Labor and Employment Secretary Roslainda Dimapilis-Baldoz yesterday said that there is a need to upgrade the training levels of Filipino seafarers to meet the increasing demand for seafarers, including specialized officers, in the global market for the next 10 years.
Baldoz, citing the Baltic and International Maritime Council (BIMCO) and the International Chamber of Shipping (ICS) Manpower Report 2015, said that the global demand for seafarers, including officers, is forecasted to increase until 2025.
She added that the report identifies a current shortfall of about 16,500 officers (2.1 per cent) and a need for an additional 147,500 officers by 2025 to service the world merchant fleet.
“According to the latest BIMCO/ICS Manpower Report, unless training levels are increased significantly, the growth in demand for seafarers could generate a serious shortage in the supply of officers,” said Baldoz.
She added that the global supply of seafarers in 2015 is estimated at 1,647,500 seafarers of which 774,000 are officers. The supply of officers is forecast to increase steadily, but this is predicted to be outpaced by increasing demand. Some officer categories are in especially short supply, including engineer officers at management level and officers needed for specialised ships such as chemical, liquefied natural gas and liquefied petroleum gas carriers.
To address this concern, the Labor and Employment Chied said that there is a need for maritime education and training institutions to promote careers at sea, enhance maritime education and training for Filipino seafarers.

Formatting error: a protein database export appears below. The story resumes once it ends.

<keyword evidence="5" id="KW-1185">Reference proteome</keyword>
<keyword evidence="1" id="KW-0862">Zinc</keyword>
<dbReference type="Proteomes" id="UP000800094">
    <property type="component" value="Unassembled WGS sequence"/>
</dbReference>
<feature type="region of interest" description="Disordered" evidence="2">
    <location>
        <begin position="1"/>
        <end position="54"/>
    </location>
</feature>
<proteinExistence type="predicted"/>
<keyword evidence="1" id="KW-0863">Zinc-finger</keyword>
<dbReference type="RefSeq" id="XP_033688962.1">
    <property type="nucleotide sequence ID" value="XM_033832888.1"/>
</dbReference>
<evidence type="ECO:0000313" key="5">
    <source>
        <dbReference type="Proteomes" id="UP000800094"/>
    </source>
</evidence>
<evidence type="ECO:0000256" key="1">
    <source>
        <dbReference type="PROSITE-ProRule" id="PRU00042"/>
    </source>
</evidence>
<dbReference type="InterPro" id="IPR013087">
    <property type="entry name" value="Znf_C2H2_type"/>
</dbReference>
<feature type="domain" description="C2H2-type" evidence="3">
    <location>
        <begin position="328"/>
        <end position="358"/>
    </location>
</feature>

“I encourage our maritime education and training institutions to review their curriculum and improve their training standards to meet the requirements for specialized ships, including LNG and LPG carriers and chemical tankers, and cruise liners.
Baldoz also said that the report highlighted the retention of seafarers is positively seen by employers in the global maritime industry.
“The preference of the Filipino seafarers to stay in the profession longer than the average five to 10 years is seen as an advantage for the Filipino seafarers. It provides comfort for the ship owners who need to ensure the continued trading of their ships to recover the cost of their investments,” said Baldoz.
The BIMCO/ICS Manpower Report provides comprehensive update on the global manpower situation in the shipping industry. The report is issued once in every five-years. The latest report was released on 17 May 2016 during the Maritime Safety Committee held in London.
The report is based on data gathered from surveys of countries supplying seafarers, major companies employing seafarers, industry experts, sample seafarers, maritime education and training institutions (METIs), manning agents, and maritime unions.
The BIMCO/ICS Manpower Report stated that although there is an oversupply of 119,000 for ratings, the global market currently has a deficit of 16,500 for officers which might increase to 92,000 by 2020 and 147,500 by 2025.
Baldoz added the supply-demand forecast indicates the steady supply of officers will be unable to outpace the increase in the global demand for officers.
She also said that there is a more significant shortage of engineer officers at the management level and officers for specialized ships such as LPG, LNG carriers, and chemical tankers.
Published every five years since 1990, the BIMCO/ICS Manpower Report contains detailed data analysis to show how the maritime workforce has evolved since 2010. It also suggests how supply and demand of seafarers may change using various scenarios.